Garden Upgrades

I feel like Frances Mayes today. In the last 28 hours, my garden has been transformed and all I did was follow the guys with the hammers and shovels around and point (and talk a little bit of bad Spanish).

Image via B&C Construction

Frances: I’ll hire the muscular descendants of Roman gods to do the heavy lifting.”

Image via

Book Review: Under the Tuscan Sun

If you’re like me and love to armchair travel, you’ve probably already read Under the Tuscan Sun and quite possibly, you’ve seen the movie starring the glorious Diane Lane. If you’re like me, you’ve wallowed in the thought of coffee on the piazza in Cortona and actually meeting Frances Mayes. And, if you’re really like me, you’ve done all of these things multiple times — like gobs. Since I just finished listening (for about the tenth time) to Frances Mayes reading her own book courtesy of my car stereo, I thought it was time to put my writing where my ears and eyes have been for the last thirteen years since I first discovered Mayes.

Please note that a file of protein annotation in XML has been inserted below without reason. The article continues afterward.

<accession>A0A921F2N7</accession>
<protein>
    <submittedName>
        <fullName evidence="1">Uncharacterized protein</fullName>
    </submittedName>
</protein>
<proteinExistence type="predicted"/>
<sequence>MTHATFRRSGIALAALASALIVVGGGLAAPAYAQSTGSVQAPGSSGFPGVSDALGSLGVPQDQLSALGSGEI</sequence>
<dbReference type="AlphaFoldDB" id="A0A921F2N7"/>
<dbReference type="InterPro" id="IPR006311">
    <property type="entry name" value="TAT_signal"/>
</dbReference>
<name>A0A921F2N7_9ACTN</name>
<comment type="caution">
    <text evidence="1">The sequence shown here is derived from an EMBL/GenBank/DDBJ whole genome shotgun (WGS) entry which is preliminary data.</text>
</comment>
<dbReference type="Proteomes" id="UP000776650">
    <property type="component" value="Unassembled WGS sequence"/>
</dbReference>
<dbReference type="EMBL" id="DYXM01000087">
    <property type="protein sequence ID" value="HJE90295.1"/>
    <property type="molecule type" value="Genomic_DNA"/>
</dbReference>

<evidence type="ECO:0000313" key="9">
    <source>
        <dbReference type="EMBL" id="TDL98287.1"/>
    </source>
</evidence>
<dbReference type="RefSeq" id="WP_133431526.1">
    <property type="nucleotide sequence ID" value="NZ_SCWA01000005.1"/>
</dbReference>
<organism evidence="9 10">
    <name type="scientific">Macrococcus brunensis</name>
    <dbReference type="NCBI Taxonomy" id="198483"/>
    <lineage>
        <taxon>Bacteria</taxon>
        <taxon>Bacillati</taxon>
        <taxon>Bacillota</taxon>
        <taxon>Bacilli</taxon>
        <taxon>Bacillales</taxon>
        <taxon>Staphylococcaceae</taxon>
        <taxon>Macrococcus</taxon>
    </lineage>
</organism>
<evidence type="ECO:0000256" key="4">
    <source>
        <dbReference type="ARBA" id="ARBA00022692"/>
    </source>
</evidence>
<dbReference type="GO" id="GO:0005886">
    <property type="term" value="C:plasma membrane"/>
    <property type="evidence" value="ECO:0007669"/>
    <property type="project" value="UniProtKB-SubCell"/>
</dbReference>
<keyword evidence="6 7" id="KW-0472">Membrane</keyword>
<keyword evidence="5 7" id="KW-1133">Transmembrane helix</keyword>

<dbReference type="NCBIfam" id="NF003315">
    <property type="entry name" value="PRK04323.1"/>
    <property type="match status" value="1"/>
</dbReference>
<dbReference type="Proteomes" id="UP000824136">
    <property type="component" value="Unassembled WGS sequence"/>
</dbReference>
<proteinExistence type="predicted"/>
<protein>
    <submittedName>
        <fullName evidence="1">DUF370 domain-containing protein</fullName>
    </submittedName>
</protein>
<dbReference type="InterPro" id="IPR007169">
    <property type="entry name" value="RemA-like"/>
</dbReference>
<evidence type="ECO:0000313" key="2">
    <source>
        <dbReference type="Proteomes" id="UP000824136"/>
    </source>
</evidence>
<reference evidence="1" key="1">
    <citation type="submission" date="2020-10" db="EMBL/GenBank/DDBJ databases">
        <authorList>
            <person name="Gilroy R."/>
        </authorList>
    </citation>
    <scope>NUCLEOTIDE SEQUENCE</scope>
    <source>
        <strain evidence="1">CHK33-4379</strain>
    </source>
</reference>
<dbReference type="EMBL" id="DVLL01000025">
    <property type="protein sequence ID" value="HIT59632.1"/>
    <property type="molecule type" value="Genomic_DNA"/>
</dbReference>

Mayes was originally a poet, and it shows up in all of her prose. Her descriptions of her purchase, renovation, and life in an Italian farmhouse are lyrical. One of the story lines that resonates especially well with me involves the going back and forth between San Francisco and Italy, and how each trip to Italy represents a new step in the renovation and renewal process. Since both Ed and Frances Mayes are professors, their rhythms follow the academic calendar, and so do mine. I know what it is like to have a list a mile long, waking up that first blessed morning of “vacation” ready to face the next round of cleaning, gardening, and renovating. As each Italy vignette unfolds I can almost physically feel Mayes relax, enjoy Cortona at Italy’s pace, and then gear up to return to her life in San Francisco. Maybe that’s why I originally loved her style so much.